What would you say to health professionals about how they ought to approach people with information?

[laughs] Advice on how you deliver things like that? Wow. [pause] Where would you begin with that? It - I appreciate it's a very sensitive area and, and I felt they approached my situation with sensitivity. I don't know where I would begin to, to advise on that. It's just, it's a hammer blow. However much velvet you wrap it in, there's a hammer behind it. I'm certainly not saying just, 'Out with it and, you know, whatever with the consequences.' I don't think there's ever going to be a nice way to tell somebody they have a condition like this.

Several people referred to how MND is represented in the news and media, particularly in terms of progression and life expectancy. Professor Stephen Hawking was often seen as a positive example of a long and productive life, but it was also pointed out that his circumstances were very unusual and might be misleading. By contrast some people remembered the case of Diane Pretty (who fought a legal case over whether her husband could help her end her life), and felt the emphasis on distressing symptoms and loss of dignity in news reports of the time could be equally misleading. People felt there was little between these two extremes to give a more balanced picture, despite the efforts of the MND Association to raise more informed awareness.

Several people with a diagnosis of PMA (progressive muscular atrophy) or PLS (progressive lateral sclerosis) would have liked more information about their specific form of the condition. Some were diagnosed some time ago, and said not much had been available at the time, though the MND Association provides dedicated information. (See footnote on less common types of MND diagnosis).

 

The consultant who diagnosed PMA 7 years ago gave him no further information and did not suggest...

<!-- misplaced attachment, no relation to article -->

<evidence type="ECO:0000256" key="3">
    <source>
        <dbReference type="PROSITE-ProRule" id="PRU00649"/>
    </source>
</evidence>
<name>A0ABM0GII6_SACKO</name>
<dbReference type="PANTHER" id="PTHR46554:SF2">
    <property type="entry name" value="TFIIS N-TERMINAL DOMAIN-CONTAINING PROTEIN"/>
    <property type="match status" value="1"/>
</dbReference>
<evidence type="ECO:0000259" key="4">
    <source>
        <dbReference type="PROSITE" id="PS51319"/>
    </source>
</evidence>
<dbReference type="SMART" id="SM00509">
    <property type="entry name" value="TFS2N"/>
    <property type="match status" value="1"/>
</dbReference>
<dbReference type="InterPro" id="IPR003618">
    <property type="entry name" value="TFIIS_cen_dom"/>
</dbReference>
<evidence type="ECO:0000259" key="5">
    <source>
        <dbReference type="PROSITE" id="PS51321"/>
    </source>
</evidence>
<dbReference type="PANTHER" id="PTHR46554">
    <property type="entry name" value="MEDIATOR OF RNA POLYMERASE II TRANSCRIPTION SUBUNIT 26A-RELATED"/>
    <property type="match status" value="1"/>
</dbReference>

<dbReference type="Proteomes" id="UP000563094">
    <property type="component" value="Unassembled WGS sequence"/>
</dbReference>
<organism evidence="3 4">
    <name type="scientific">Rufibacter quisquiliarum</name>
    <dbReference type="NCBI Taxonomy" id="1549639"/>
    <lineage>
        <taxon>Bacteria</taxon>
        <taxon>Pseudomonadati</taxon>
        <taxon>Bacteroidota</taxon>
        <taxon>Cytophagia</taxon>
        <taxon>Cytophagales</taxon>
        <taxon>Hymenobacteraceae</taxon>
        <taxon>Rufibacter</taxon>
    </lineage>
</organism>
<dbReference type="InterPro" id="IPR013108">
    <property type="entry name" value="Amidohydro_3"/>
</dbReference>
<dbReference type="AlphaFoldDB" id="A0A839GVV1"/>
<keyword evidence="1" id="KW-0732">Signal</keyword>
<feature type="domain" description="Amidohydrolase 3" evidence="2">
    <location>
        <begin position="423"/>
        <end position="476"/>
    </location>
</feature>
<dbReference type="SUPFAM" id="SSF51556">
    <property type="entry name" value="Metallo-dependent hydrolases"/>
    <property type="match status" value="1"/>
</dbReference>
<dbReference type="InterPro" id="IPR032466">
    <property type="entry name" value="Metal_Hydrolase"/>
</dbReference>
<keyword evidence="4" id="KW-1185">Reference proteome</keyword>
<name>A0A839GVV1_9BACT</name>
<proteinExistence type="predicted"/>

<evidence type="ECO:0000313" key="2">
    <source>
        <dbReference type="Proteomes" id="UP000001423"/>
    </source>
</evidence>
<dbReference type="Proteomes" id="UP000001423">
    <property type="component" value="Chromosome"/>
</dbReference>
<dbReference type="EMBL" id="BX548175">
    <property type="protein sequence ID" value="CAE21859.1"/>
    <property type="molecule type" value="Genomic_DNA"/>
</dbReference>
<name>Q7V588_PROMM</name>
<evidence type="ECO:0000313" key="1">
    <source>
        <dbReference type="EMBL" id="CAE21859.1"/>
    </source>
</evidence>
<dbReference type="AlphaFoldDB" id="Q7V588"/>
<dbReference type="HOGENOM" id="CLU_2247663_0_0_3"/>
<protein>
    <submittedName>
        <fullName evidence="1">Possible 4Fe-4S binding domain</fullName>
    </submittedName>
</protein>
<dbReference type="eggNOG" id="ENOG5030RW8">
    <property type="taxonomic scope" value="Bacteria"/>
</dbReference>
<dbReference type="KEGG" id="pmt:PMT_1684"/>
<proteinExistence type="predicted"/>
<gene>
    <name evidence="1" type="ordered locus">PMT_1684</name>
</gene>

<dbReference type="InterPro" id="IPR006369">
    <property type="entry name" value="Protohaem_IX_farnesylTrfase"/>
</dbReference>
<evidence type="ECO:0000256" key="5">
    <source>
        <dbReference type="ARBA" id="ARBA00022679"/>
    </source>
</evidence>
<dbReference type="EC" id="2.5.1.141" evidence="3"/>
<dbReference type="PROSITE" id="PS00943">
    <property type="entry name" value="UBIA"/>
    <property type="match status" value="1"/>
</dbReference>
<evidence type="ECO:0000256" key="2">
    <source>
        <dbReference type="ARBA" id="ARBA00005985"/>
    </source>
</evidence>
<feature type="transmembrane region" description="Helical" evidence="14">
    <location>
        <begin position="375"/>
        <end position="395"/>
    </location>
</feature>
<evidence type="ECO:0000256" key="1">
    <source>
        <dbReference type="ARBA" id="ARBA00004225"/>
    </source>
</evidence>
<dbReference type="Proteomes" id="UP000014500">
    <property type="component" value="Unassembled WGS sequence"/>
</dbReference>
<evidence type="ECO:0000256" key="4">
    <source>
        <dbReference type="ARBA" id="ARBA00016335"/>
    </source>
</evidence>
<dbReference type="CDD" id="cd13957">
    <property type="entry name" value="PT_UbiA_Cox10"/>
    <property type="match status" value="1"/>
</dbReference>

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Age at interview: 57
Sex: Male
Age at diagnosis: 50
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In the penultimate meeting with the neurologist or test session with the neurologist we had asked what he suspected might be my problem and he did say motor neurone disease. At that point I knew nothing about the disease. And I didn't go rushing to the Internet to find out other people's opinion of it because I'm well aware that there's as much bad stuff out there on the net as there is good stuff. And who was I to well frighten myself shall we say unnecessarily, well not unnecessarily, prematurely.

When we went back for the final consultation the neurologist had made his mind up and he told me there and then that I had progressive muscular atrophy and that was about it. There was, as far as I recollect, there was no prompting, 'You go along to the Motor Neurone Disease Association' or he did say, 'You could go to another neurologist for a second opinion'. And he actually advised quite strongly that I did so. I suppose partly because it was PMA that I had which is relatively rare even for a rare disease. That was probably about the best advice he gave me if you like. And subsequently I did go to another hospital, another neurologist and came up with the same conclusion. But in terms of advice and care and that sort of thing there wasn't any available. I think things probably have improved but whether that particular doctor has improved his ways, I've no idea.